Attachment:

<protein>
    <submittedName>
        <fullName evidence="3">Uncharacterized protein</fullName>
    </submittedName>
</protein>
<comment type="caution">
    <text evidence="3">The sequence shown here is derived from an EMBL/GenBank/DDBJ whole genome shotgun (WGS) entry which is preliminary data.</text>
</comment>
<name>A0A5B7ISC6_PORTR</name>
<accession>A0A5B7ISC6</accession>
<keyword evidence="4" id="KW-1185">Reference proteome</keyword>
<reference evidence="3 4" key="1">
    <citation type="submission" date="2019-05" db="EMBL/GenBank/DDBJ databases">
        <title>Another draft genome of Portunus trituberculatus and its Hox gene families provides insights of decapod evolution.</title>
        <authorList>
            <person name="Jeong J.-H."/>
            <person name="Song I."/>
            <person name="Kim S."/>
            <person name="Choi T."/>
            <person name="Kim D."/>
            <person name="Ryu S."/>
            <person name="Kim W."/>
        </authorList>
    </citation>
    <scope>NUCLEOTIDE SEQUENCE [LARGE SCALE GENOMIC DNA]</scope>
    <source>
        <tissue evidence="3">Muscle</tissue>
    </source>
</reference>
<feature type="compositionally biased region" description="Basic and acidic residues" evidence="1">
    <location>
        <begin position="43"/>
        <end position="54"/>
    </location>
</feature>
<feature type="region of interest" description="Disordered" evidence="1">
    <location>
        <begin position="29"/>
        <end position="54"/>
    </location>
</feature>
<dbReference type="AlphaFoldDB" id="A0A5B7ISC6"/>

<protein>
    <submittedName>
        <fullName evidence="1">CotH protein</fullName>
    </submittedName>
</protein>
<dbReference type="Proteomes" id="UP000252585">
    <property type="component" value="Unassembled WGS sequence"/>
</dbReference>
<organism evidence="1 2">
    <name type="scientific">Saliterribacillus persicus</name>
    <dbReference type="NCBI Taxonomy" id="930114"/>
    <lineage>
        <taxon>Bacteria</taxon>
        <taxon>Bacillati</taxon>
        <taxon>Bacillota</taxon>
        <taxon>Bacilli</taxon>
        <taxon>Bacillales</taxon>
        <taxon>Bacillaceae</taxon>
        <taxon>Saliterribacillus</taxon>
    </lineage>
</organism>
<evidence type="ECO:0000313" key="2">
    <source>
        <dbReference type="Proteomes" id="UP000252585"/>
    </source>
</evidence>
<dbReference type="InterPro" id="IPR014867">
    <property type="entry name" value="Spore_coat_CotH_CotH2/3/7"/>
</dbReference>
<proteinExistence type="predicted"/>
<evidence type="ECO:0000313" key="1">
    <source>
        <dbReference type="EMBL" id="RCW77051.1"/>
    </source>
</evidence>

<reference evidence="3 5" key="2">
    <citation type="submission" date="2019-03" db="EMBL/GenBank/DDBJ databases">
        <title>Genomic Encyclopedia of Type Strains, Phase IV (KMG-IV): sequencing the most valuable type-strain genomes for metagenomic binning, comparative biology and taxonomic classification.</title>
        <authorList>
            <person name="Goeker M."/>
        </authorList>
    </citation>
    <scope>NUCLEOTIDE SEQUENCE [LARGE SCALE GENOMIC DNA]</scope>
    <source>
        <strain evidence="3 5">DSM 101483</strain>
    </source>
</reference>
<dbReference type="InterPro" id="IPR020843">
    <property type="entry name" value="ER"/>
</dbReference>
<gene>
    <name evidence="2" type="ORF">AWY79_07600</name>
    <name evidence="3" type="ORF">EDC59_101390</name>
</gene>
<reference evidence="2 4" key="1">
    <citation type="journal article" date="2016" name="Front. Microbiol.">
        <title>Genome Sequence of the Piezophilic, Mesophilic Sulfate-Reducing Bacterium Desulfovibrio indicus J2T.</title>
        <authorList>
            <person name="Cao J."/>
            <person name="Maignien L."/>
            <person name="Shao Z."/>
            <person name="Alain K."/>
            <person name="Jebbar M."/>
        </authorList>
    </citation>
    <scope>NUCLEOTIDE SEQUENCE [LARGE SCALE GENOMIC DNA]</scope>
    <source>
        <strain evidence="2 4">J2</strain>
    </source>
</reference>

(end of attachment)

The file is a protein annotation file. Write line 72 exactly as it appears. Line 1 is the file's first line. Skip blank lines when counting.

<proteinExistence type="predicted"/>